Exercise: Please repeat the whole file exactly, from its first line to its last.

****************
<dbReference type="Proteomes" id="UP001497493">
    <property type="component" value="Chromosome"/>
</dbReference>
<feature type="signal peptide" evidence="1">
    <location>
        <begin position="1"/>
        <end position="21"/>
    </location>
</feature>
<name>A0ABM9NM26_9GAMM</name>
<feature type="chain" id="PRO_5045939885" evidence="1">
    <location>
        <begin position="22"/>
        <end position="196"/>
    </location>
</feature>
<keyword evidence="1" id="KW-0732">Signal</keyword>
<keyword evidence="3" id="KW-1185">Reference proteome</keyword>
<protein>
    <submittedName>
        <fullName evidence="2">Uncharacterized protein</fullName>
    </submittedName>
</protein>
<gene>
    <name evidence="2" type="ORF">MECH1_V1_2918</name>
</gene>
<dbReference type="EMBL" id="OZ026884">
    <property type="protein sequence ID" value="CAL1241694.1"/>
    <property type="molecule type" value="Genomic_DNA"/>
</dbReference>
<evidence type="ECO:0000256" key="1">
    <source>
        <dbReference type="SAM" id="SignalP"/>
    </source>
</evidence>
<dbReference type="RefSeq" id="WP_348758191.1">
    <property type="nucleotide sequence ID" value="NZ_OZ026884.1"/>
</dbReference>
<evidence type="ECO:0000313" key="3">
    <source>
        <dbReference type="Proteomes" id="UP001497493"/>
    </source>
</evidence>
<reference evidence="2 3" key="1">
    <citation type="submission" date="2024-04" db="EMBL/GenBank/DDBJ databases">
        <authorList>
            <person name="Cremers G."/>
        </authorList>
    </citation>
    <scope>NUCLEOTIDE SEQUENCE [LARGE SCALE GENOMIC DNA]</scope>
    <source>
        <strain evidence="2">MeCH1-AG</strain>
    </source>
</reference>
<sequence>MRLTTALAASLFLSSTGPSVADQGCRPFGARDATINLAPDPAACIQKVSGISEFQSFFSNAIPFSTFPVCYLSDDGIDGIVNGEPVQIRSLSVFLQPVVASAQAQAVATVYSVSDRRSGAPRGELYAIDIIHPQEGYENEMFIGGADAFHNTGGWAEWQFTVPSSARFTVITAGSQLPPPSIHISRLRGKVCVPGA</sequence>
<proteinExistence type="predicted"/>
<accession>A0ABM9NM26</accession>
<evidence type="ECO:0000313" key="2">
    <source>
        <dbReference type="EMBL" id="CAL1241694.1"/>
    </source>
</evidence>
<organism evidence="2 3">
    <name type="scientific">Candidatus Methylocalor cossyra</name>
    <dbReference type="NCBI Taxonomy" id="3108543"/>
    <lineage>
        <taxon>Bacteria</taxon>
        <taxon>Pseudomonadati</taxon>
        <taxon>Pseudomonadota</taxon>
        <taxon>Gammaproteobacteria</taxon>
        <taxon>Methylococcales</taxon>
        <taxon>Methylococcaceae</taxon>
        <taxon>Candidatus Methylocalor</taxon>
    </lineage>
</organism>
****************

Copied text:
<dbReference type="Proteomes" id="UP001497493">
    <property type="component" value="Chromosome"/>
</dbReference>
<feature type="signal peptide" evidence="1">
    <location>
        <begin position="1"/>
        <end position="21"/>
    </location>
</feature>
<name>A0ABM9NM26_9GAMM</name>
<feature type="chain" id="PRO_5045939885" evidence="1">
    <location>
        <begin position="22"/>
        <end position="196"/>
    </location>
</feature>
<keyword evidence="1" id="KW-0732">Signal</keyword>
<keyword evidence="3" id="KW-1185">Reference proteome</keyword>
<protein>
    <submittedName>
        <fullName evidence="2">Uncharacterized protein</fullName>
    </submittedName>
</protein>
<gene>
    <name evidence="2" type="ORF">MECH1_V1_2918</name>
</gene>
<dbReference type="EMBL" id="OZ026884">
    <property type="protein sequence ID" value="CAL1241694.1"/>
    <property type="molecule type" value="Genomic_DNA"/>
</dbReference>
<evidence type="ECO:0000256" key="1">
    <source>
        <dbReference type="SAM" id="SignalP"/>
    </source>
</evidence>
<dbReference type="RefSeq" id="WP_348758191.1">
    <property type="nucleotide sequence ID" value="NZ_OZ026884.1"/>
</dbReference>
<evidence type="ECO:0000313" key="3">
    <source>
        <dbReference type="Proteomes" id="UP001497493"/>
    </source>
</evidence>
<reference evidence="2 3" key="1">
    <citation type="submission" date="2024-04" db="EMBL/GenBank/DDBJ databases">
        <authorList>
            <person name="Cremers G."/>
        </authorList>
    </citation>
    <scope>NUCLEOTIDE SEQUENCE [LARGE SCALE GENOMIC DNA]</scope>
    <source>
        <strain evidence="2">MeCH1-AG</strain>
    </source>
</reference>
<sequence>MRLTTALAASLFLSSTGPSVADQGCRPFGARDATINLAPDPAACIQKVSGISEFQSFFSNAIPFSTFPVCYLSDDGIDGIVNGEPVQIRSLSVFLQPVVASAQAQAVATVYSVSDRRSGAPRGELYAIDIIHPQEGYENEMFIGGADAFHNTGGWAEWQFTVPSSARFTVITAGSQLPPPSIHISRLRGKVCVPGA</sequence>
<proteinExistence type="predicted"/>
<accession>A0ABM9NM26</accession>
<evidence type="ECO:0000313" key="2">
    <source>
        <dbReference type="EMBL" id="CAL1241694.1"/>
    </source>
</evidence>
<organism evidence="2 3">
    <name type="scientific">Candidatus Methylocalor cossyra</name>
    <dbReference type="NCBI Taxonomy" id="3108543"/>
    <lineage>
        <taxon>Bacteria</taxon>
        <taxon>Pseudomonadati</taxon>
        <taxon>Pseudomonadota</taxon>
        <taxon>Gammaproteobacteria</taxon>
        <taxon>Methylococcales</taxon>
        <taxon>Methylococcaceae</taxon>
        <taxon>Candidatus Methylocalor</taxon>
    </lineage>
</organism>